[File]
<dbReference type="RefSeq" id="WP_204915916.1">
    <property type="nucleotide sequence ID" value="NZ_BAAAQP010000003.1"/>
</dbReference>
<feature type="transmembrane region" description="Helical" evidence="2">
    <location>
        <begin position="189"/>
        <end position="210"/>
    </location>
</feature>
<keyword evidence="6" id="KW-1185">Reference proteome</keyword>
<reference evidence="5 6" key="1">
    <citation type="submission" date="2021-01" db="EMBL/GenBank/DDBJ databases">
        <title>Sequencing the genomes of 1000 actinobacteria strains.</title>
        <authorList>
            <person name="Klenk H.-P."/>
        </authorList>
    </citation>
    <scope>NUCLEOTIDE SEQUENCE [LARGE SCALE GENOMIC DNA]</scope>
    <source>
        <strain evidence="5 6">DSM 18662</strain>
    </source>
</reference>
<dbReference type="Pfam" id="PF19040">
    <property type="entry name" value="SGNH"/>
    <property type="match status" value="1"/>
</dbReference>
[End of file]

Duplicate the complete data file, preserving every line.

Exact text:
<dbReference type="RefSeq" id="WP_204915916.1">
    <property type="nucleotide sequence ID" value="NZ_BAAAQP010000003.1"/>
</dbReference>
<feature type="transmembrane region" description="Helical" evidence="2">
    <location>
        <begin position="189"/>
        <end position="210"/>
    </location>
</feature>
<keyword evidence="6" id="KW-1185">Reference proteome</keyword>
<reference evidence="5 6" key="1">
    <citation type="submission" date="2021-01" db="EMBL/GenBank/DDBJ databases">
        <title>Sequencing the genomes of 1000 actinobacteria strains.</title>
        <authorList>
            <person name="Klenk H.-P."/>
        </authorList>
    </citation>
    <scope>NUCLEOTIDE SEQUENCE [LARGE SCALE GENOMIC DNA]</scope>
    <source>
        <strain evidence="5 6">DSM 18662</strain>
    </source>
</reference>
<dbReference type="Pfam" id="PF19040">
    <property type="entry name" value="SGNH"/>
    <property type="match status" value="1"/>
</dbReference>